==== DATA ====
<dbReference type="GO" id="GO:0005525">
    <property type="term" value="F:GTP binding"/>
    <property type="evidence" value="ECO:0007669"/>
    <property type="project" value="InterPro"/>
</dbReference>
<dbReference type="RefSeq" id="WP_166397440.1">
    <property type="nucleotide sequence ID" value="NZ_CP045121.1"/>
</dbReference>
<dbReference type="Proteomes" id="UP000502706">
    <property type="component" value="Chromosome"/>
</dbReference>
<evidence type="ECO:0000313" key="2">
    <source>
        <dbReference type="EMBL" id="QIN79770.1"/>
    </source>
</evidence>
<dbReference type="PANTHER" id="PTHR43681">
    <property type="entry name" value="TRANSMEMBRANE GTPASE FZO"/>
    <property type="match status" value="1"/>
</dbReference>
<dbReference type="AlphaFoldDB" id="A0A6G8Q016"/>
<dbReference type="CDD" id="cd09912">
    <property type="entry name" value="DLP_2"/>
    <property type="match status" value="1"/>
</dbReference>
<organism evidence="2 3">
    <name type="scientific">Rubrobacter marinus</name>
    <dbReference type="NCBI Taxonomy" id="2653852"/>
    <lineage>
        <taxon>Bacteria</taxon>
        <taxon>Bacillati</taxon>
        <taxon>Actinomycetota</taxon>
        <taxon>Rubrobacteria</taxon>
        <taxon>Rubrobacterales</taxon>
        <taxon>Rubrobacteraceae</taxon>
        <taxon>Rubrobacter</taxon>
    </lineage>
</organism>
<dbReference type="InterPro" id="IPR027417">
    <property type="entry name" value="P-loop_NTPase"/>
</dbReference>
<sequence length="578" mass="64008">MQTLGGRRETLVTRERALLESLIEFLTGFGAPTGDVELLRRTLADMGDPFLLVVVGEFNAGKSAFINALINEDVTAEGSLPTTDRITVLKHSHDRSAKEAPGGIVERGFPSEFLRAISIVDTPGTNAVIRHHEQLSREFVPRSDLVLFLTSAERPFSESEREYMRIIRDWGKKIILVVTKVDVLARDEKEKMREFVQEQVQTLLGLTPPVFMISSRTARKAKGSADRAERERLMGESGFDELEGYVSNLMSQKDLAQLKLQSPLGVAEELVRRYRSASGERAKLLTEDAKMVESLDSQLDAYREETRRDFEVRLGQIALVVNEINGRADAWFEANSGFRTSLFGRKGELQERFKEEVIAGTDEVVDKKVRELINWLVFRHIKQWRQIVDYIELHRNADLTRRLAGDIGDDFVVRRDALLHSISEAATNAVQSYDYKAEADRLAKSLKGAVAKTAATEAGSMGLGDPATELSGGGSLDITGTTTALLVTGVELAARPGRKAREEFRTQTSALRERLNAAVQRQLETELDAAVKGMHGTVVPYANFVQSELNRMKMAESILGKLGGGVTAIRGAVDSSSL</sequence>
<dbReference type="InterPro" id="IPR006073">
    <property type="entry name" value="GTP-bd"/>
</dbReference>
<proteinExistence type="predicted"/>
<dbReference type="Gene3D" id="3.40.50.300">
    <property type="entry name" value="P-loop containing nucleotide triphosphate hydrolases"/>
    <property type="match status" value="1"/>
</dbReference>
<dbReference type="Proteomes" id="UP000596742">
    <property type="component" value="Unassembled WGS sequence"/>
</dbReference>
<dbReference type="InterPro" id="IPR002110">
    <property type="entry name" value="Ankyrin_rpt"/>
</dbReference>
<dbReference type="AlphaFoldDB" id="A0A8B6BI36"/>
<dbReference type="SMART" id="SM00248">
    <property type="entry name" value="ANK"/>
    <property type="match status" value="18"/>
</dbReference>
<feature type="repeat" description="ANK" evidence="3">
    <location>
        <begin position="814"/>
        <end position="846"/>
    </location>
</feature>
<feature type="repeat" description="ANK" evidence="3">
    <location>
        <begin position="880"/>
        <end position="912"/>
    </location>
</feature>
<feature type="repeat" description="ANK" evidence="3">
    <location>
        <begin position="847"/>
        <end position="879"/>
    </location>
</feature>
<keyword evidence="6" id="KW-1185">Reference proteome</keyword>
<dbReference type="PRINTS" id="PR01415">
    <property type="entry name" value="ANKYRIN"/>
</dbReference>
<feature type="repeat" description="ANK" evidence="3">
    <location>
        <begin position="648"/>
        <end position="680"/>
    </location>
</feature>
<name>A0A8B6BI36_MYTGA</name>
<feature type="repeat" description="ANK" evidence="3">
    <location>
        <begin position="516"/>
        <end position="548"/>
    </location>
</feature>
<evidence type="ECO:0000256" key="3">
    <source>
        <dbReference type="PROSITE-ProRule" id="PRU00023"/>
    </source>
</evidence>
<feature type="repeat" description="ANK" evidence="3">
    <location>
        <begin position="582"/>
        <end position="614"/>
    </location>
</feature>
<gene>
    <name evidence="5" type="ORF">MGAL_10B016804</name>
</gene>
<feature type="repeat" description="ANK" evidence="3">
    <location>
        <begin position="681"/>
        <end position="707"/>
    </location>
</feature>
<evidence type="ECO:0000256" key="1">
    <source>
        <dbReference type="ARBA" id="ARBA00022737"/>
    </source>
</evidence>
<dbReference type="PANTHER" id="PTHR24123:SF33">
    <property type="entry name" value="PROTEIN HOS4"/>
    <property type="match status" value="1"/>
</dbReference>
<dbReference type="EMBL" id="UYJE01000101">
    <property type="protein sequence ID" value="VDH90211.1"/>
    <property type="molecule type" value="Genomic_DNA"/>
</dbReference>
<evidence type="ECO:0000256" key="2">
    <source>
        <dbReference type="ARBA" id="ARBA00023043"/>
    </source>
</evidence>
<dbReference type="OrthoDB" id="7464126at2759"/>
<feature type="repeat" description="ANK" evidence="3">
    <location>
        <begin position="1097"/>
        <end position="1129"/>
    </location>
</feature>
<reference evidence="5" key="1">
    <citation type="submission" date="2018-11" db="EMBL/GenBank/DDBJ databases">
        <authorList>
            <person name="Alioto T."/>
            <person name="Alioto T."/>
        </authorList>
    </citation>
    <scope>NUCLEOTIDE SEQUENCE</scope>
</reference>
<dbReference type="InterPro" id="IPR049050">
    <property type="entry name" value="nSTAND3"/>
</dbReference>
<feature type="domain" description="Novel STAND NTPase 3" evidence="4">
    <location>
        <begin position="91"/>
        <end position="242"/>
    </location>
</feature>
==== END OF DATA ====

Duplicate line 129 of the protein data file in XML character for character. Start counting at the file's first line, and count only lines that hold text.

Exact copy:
</dbReference>